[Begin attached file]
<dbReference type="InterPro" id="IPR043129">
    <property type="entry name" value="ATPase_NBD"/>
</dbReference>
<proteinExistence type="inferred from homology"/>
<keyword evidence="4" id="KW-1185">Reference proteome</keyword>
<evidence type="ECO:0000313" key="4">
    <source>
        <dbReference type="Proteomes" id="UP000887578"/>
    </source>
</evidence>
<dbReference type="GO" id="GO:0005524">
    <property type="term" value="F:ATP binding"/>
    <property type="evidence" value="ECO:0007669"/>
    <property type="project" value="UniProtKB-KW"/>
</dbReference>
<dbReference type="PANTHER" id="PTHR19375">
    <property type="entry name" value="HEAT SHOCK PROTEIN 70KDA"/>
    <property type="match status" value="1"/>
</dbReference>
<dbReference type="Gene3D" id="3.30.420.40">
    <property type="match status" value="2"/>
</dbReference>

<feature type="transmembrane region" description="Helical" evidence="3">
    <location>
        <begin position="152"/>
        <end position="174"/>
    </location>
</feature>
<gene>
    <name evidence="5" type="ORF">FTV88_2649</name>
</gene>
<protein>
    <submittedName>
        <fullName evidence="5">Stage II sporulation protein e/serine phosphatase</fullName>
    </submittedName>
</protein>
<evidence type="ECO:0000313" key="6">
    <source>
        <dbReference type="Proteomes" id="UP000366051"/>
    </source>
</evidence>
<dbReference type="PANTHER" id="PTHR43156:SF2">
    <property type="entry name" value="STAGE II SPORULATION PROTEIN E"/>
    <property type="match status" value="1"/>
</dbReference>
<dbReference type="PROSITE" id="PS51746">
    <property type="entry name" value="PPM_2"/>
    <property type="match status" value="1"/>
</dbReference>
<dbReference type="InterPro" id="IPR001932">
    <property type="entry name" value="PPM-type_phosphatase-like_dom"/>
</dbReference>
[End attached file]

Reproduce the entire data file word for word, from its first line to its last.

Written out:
<dbReference type="InterPro" id="IPR043129">
    <property type="entry name" value="ATPase_NBD"/>
</dbReference>
<proteinExistence type="inferred from homology"/>
<keyword evidence="4" id="KW-1185">Reference proteome</keyword>
<evidence type="ECO:0000313" key="4">
    <source>
        <dbReference type="Proteomes" id="UP000887578"/>
    </source>
</evidence>
<dbReference type="GO" id="GO:0005524">
    <property type="term" value="F:ATP binding"/>
    <property type="evidence" value="ECO:0007669"/>
    <property type="project" value="UniProtKB-KW"/>
</dbReference>
<dbReference type="PANTHER" id="PTHR19375">
    <property type="entry name" value="HEAT SHOCK PROTEIN 70KDA"/>
    <property type="match status" value="1"/>
</dbReference>
<dbReference type="Gene3D" id="3.30.420.40">
    <property type="match status" value="2"/>
</dbReference>

<feature type="transmembrane region" description="Helical" evidence="3">
    <location>
        <begin position="152"/>
        <end position="174"/>
    </location>
</feature>
<gene>
    <name evidence="5" type="ORF">FTV88_2649</name>
</gene>
<protein>
    <submittedName>
        <fullName evidence="5">Stage II sporulation protein e/serine phosphatase</fullName>
    </submittedName>
</protein>
<evidence type="ECO:0000313" key="6">
    <source>
        <dbReference type="Proteomes" id="UP000366051"/>
    </source>
</evidence>
<dbReference type="PANTHER" id="PTHR43156:SF2">
    <property type="entry name" value="STAGE II SPORULATION PROTEIN E"/>
    <property type="match status" value="1"/>
</dbReference>
<dbReference type="PROSITE" id="PS51746">
    <property type="entry name" value="PPM_2"/>
    <property type="match status" value="1"/>
</dbReference>
<dbReference type="InterPro" id="IPR001932">
    <property type="entry name" value="PPM-type_phosphatase-like_dom"/>
</dbReference>